Next to the abbey rises a monastery which used to host the Museo delle Antichità Corfiniesi, founded in 1880 by Antonio Di Nino, where precious pre-Roman pieces connected to the cult of Goddess Angizia, widespread among the Marsi, Peligni and Sanniti, and other Roman and Early Christian findings were kept, among them a marble head and a cameo showing Emperor Claudius. The monastery was recently entrusted to cloister nuns, and cannot be visited.
The Abbey of San Pelino in Corfinio
The splendid "Valvense Abbey", or San Pelino, rises about 100 meters before reaching Corfinio, on the spot of an ancient early Christian cemetery where San Pelino, bishop of Brindisi, died a martyr around the middle of the 4th century AD. A first church was built here in the 5th century but was then destroyed by the Saracens and then by the Hungarians between 1104 and 1124 AD. In the following centuries it was rebuilt in the Romanesque style and underwent a number of changes, mainly between 1600 and the early 1700 in consequence of earthquakes.
Between 1075 and 1102 against the Southern wall, on the right side of the Abbey, a small church was built in honor of St Alexander the Pope, whose bones are preserved in a precious Corinthian urn. The attached bishopric dates back to 1280 and was restored in the 18th century. This abbey is the largest Benedictine settlement in Abruzzo, for importance and size, second only to San Liberatore a Majella.
This abbey is the largest Benedictine settlement in Abruzzo, for importance and size, second only to San Liberatore a Majella. The church plan is a Latin cross divided into three aisles, according to the typical Romanesque style; the facade is sober, with one portal surrounded by simple flower motifs. In the interior the ceiling is covered with wooden beams, and the transept and apse appear in all their pristine beauty: divided into four sections by decorated bands, where slim columns, sculptures and finely embroidered windows are inserted. A real masterpiece is the ambon, made between 1168 and 1188 under the bishopric of Oderisius from Raiano, which is similar in wealth and style to the ambons in San Clemente, Casauria and Santa Maria Assunta, Bominaco.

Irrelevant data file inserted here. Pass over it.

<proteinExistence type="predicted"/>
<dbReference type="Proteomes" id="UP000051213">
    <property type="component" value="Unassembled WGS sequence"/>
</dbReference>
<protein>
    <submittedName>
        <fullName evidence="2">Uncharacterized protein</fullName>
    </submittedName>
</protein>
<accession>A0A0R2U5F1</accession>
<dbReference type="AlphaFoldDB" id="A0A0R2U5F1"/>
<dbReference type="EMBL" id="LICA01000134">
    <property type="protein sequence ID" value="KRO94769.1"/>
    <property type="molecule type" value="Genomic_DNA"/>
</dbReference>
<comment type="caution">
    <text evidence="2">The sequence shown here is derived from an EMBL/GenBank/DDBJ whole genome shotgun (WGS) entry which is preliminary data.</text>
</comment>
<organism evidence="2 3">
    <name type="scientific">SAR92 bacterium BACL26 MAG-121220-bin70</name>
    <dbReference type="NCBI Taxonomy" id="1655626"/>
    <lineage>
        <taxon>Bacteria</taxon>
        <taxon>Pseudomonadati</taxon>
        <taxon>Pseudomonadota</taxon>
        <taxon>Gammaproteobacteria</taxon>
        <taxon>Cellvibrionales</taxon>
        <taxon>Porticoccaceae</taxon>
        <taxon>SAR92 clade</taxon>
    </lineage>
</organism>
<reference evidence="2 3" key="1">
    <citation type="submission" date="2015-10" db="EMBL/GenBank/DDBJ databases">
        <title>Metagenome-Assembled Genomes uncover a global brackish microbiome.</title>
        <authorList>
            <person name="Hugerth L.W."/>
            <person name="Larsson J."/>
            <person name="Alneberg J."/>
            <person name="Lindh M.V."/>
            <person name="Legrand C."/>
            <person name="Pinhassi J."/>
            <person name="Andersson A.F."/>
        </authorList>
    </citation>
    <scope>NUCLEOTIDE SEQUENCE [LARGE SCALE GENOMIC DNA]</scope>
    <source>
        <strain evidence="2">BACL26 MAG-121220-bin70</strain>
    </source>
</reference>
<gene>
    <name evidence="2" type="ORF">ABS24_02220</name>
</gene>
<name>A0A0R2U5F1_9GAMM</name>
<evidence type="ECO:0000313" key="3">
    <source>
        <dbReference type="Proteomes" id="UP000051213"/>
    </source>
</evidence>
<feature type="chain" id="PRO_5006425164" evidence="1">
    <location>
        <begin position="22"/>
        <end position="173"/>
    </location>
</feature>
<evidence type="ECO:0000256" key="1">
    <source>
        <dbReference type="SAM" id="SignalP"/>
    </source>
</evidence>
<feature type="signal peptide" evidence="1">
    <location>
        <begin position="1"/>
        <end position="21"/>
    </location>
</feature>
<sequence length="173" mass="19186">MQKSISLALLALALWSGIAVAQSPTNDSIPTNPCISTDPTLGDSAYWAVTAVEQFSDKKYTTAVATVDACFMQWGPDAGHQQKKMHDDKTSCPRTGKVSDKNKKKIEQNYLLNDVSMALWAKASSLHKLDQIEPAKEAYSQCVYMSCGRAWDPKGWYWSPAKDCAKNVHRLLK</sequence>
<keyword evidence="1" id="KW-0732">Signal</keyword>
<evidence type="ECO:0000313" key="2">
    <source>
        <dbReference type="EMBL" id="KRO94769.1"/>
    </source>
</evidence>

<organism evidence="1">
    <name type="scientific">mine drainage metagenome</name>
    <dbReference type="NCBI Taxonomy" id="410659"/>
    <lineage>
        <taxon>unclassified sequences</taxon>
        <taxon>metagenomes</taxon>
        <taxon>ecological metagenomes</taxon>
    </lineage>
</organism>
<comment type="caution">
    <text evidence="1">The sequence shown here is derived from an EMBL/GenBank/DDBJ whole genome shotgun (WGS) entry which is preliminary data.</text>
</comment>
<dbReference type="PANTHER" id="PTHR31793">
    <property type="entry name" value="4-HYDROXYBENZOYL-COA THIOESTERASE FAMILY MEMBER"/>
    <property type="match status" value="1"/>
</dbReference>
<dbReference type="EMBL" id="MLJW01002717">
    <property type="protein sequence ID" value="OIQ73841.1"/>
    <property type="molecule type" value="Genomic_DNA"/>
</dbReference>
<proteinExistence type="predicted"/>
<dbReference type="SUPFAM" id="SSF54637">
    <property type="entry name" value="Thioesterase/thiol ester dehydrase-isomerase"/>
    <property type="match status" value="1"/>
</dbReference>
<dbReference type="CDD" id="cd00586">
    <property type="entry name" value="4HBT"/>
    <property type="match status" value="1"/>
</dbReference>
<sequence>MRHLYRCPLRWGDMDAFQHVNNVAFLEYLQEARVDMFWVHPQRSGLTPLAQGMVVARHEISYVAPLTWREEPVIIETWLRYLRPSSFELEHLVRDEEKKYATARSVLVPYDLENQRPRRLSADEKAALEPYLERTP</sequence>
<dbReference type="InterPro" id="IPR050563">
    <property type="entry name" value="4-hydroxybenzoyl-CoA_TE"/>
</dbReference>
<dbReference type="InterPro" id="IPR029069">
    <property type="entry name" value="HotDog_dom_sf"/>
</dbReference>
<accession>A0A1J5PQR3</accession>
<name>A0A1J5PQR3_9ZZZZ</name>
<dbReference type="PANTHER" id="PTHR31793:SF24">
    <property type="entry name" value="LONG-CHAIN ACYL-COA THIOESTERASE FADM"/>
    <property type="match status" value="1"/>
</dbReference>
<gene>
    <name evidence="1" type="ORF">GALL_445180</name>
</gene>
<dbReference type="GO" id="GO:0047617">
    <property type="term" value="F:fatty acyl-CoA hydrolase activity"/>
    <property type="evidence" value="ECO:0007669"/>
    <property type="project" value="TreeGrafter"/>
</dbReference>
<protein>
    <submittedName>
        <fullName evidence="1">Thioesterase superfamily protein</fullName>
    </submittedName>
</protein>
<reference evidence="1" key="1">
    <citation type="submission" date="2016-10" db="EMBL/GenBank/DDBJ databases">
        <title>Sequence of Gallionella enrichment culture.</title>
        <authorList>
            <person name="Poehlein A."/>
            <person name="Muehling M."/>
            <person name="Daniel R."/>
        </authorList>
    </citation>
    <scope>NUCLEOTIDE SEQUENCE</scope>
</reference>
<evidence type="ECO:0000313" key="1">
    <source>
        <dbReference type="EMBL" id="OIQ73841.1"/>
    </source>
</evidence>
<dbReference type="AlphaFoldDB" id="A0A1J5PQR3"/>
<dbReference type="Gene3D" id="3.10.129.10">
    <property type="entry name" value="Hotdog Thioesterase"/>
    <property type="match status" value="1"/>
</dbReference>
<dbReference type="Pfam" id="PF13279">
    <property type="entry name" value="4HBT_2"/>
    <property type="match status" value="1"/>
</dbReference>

The mausoleum was built using archeological findings of the Roman era. The plan is rectangular, with a small circular apse. Outside there is a tower over Roman foundations, which is presently surviving only up to the second level. The vaulted interior is divided into four sections; in the apse there are three windows to let the light in, and frescoes representing saints: Sant'Alessandro between two Angels (14th century) and a group with St. Onophrius the Hermit among St. Anatolia, St. Caterina and St. John (14th century). The relics of Pope Alexander are kept here because of the rivalry with the Abbey of San Clemente a Casauria, which hosts the relics of St Clemens the pope: to be on the same level, also the Valvense Abbey obtained to have their saint.
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